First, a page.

Douglas Gregg has been interpreting and expressing “light” for most of his life, in one form or another. He first learned the art of making stained glass from his mother, “She was an artist, experimenting with every medium until settling on stained glass. Stained glass is the only art medium that allows light to pass through the piece directly to the eye, rather than having the light reflected off the surface of the piece, as in most forms.”  

When Douglas lived in Los Angeles, he reused broken, throw-away pieces of glass from art studios, but the studios caught onto the value of that broken glass and began to bag it up and sell it at the Getty Museum. At this point, Gregg began to use Dalle De Verre glass. “Dalle De Verre” is a French term meaning “slab of glass.” The glass is thick at about .75-inches, and comes in 12 by 8-inch pieces weighing about three-pounds. He breaks the slab with a specialized pick rather than sawing it because he likes more faceted pieces. The pieces are then soldered together using a copper-foil technique that is patinaed to black (or other color) to create freestanding sculptures.  “Glass is a hobby,” he says, used as a “stress-reliever.” He describes himself “not as a professional artist, but an artist.” In the last ten years, he has sculpted between 200 and 300 pieces that were either commissioned, or gifted to people.  

About fifty-percent of Gregg’s pieces are abstract, and the other half are taken from nature or Christian themes [crosses, nativity scenes]. “I sometimes combine glass with driftwood or something from the natural world.” His inspiration comes from “meditating in nature…or, I will ask the glass what it would like to be.” For example, one sculpture is titled “Whirling Dervish,” which is taken from the poet Rumi. Douglas and his wife Catherine observed the skirts of whirling dervishes while they were in Turkey in 2014. “I had a piece of orange glass that I fashioned into one of these skirts and I presented it to my wife on our anniversary.”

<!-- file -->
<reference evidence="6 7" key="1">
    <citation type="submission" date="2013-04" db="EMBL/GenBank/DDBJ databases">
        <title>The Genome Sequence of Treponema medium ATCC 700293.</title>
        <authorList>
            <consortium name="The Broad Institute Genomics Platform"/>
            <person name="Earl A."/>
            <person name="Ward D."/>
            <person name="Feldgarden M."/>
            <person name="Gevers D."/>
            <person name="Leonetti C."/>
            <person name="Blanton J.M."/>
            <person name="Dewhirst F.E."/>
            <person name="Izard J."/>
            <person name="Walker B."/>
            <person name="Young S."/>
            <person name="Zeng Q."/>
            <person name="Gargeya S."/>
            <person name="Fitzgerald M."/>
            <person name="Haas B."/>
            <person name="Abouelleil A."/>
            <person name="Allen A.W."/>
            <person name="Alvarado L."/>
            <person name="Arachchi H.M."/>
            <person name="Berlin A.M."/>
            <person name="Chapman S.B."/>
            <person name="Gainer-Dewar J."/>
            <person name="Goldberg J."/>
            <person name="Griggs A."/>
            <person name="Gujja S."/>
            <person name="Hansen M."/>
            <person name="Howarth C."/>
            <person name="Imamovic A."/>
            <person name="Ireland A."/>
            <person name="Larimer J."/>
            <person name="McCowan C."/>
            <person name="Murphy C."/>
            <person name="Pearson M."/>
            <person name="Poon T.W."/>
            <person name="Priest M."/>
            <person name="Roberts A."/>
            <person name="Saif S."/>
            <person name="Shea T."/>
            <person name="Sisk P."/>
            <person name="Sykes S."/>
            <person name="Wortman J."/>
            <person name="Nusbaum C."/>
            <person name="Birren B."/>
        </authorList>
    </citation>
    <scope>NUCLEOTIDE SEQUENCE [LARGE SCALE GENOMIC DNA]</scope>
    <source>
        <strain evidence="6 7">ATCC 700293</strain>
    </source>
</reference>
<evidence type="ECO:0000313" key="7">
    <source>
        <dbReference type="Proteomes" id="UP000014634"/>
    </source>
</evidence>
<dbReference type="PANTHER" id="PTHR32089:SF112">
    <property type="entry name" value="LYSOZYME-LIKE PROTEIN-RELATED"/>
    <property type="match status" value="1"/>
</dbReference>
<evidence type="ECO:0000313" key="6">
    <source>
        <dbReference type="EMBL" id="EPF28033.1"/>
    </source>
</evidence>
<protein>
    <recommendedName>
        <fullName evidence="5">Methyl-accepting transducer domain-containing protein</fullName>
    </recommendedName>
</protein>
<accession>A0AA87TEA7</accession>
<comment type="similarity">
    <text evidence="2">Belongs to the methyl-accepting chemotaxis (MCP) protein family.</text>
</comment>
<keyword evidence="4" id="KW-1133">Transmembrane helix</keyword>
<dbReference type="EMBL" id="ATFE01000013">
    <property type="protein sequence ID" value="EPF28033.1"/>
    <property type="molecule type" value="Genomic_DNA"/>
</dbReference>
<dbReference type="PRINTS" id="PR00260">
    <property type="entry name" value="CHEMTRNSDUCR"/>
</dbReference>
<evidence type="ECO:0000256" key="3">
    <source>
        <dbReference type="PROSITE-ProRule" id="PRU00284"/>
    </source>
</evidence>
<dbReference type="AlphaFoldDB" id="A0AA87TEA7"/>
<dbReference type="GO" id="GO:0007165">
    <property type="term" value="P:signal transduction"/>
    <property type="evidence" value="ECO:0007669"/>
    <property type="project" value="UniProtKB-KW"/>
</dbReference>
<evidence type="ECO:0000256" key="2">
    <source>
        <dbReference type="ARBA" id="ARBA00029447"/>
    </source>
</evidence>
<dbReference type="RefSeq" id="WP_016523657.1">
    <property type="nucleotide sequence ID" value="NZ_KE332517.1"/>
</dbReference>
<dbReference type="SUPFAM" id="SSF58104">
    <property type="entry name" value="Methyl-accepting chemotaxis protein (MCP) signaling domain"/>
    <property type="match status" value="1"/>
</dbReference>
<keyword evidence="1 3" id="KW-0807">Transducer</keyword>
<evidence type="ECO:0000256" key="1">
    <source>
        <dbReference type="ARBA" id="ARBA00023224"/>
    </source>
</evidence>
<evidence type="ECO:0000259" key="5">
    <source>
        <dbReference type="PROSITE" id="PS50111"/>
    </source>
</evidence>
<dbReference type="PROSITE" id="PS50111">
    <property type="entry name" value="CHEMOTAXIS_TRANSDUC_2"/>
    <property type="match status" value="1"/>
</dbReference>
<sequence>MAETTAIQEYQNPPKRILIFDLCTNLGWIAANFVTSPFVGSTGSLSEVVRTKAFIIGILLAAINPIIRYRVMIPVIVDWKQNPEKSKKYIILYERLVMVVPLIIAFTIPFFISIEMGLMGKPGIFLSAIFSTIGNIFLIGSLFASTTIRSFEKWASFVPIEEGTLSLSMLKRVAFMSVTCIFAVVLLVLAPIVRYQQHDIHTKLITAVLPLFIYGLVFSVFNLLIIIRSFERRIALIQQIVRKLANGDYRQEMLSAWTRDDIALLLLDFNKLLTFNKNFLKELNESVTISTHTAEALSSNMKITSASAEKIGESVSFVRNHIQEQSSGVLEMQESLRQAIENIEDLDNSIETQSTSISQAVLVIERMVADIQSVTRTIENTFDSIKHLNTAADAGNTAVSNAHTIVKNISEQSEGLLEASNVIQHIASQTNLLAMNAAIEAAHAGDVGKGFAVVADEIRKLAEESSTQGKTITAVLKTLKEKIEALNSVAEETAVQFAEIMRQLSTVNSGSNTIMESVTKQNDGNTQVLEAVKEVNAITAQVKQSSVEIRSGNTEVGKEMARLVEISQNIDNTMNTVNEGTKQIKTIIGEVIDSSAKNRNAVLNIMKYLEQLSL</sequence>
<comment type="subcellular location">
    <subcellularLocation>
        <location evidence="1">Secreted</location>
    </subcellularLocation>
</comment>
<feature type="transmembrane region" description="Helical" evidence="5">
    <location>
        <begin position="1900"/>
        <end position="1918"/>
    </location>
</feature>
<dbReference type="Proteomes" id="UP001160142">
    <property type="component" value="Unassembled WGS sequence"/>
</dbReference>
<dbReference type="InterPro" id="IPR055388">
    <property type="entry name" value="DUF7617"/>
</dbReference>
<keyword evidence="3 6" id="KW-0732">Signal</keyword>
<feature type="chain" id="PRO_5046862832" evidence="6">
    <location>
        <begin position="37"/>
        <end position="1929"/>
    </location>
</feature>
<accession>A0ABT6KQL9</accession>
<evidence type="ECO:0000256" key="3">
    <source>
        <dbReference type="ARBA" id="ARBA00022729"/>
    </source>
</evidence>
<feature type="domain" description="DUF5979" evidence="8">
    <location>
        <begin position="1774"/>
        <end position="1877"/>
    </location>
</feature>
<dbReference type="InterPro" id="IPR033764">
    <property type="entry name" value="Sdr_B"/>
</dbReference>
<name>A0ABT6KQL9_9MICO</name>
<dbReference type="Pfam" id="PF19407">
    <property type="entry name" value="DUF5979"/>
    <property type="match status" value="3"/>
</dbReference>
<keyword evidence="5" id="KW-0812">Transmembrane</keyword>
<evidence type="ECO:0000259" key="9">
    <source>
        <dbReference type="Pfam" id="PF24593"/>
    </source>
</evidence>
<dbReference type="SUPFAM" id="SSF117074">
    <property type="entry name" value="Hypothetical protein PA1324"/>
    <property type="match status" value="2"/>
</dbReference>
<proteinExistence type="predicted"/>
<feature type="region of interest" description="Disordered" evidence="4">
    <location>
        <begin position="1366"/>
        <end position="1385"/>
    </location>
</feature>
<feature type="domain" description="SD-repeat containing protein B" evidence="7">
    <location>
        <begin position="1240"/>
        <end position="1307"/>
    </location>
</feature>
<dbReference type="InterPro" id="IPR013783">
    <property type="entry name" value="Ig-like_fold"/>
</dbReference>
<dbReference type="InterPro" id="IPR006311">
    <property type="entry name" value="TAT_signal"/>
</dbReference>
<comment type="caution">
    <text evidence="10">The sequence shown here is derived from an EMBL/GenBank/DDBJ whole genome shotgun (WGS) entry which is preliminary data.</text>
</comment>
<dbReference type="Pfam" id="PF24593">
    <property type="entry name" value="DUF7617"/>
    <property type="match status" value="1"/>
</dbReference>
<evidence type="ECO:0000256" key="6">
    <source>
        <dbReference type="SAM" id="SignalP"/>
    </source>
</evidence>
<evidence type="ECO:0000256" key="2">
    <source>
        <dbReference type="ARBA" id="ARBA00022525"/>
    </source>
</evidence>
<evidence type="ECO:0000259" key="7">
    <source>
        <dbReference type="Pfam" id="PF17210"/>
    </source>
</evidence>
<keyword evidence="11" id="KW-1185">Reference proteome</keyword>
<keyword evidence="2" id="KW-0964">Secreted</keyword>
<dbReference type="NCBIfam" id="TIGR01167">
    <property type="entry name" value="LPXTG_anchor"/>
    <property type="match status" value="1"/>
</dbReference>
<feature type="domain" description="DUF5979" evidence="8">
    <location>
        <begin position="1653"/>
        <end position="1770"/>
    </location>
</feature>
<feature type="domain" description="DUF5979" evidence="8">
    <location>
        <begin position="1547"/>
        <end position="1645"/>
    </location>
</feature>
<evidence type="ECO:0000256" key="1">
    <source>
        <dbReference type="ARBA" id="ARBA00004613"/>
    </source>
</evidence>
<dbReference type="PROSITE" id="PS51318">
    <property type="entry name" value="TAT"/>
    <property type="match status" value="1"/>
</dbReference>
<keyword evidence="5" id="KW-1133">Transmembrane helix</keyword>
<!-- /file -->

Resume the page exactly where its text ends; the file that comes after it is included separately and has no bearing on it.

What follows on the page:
Central to his work is the play of light on, and through, the glass. “I love the various colors and shades – every one is slightly different because of the process that begins with a liquid, cooked into glass.”   Gregg’s work has been selected for several Annual Juried Shows, and some of his pieces are represented in gift shops with whom he has a personal relationship. For more information about Douglas Gregg or commission work, call him directly at 702-485-5215 or 435-632-3467 or email him at